Ecologists Embark on a Nationwide Quest to Measure America’s Ecological Health

By Dave Levitan

Some of the consequences of climate change are pretty straightforward: temperatures go up, ice melts, sea level rises. Scientists have powerful evidence that all of these are happening, and good reason to think they’ll keep happening if we continue adding greenhouse gases to the atmosphere.

The kudzu vine was originally imported to combat soil erosion, but now covers tremendous acreage throughtout the South. Credit: flickr/

But other consequences are a lot harder to measure and a lot harder to predict. One of the toughest is the disruption and reshaping of ecosystems as plants and animals try to adjust to changing temperatures, new patterns of precipitation and more. It’s complicated because some species are more sensitive to climate change than others. And it’s even more complicated because climate change is only one of many things that are wreaking havoc on the natural world — factors like deforestation, agriculture, pollution and human-aided invasions by non-native species (think boa constrictors in Florida, zebra mussels in the Great Lakes and the voracious kudzu vine all over the Southeast).   

“We’re really pushing the whole living world into a situation that’s unlike the past, because of unprecedented, high rates of climate change; because of land use [change], and because of the sort of Cuisinart mixing up of the biosphere through invasive species,” says David Schimel, the chief science officer and principal investigator of a bold new scientific effort called the National Ecological Observatory Network, or NEON.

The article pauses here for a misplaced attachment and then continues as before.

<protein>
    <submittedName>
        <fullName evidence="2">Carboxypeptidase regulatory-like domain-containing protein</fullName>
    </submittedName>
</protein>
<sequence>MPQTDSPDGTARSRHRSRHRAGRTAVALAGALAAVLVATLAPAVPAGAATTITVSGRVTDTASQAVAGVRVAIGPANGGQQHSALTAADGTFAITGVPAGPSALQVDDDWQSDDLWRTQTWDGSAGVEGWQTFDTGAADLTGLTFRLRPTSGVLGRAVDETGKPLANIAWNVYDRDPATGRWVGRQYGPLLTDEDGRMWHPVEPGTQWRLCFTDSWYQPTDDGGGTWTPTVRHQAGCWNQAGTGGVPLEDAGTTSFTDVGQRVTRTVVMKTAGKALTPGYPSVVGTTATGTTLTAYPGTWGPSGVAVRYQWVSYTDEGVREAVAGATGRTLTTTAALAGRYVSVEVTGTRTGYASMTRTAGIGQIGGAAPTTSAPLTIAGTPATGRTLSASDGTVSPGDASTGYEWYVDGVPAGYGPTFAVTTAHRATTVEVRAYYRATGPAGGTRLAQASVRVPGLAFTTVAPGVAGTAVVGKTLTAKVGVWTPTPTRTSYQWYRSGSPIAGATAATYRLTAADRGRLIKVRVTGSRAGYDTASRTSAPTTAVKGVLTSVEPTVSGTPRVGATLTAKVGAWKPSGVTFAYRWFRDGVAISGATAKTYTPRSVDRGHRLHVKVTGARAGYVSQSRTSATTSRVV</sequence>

Funded to the tune of $434 million by the National Science FoundationNEON will be a continental-scale network of 62 data-collection sites that, once up and running for some time, should help scientists understand how ecosystems respond to change. Construction of some of the new sites will begin early in 2012.

In the past, these ecosystem monitoring efforts were only done piecemeal by different researchers, if they were done at all. But now, it will be as though the country were going in for a physical: researchers want to take its temperature, measure its pulse, its blood pressure, cholesterol levels, and every other variable you can think of, all at the same time.

How it works

Schimel and his colleagues have already divided the United States into 20 domains — the northern Rockies, central plains, Pacific Northwest, and so on. Each of these domains will have one core site with a staff of six to eight, and two other smaller sites. Each site will be armed with sensors that collect information on 539 different variables, from soil composition to air quality to microbial diversity. And they’ll collect this information for 30 years.

Researchers have divided the country into nearly two dozen domains with one core site and two smaller sites in each. Instruments will gather data on more than 500 variables, from soil composition to air quality. Credit: NEON.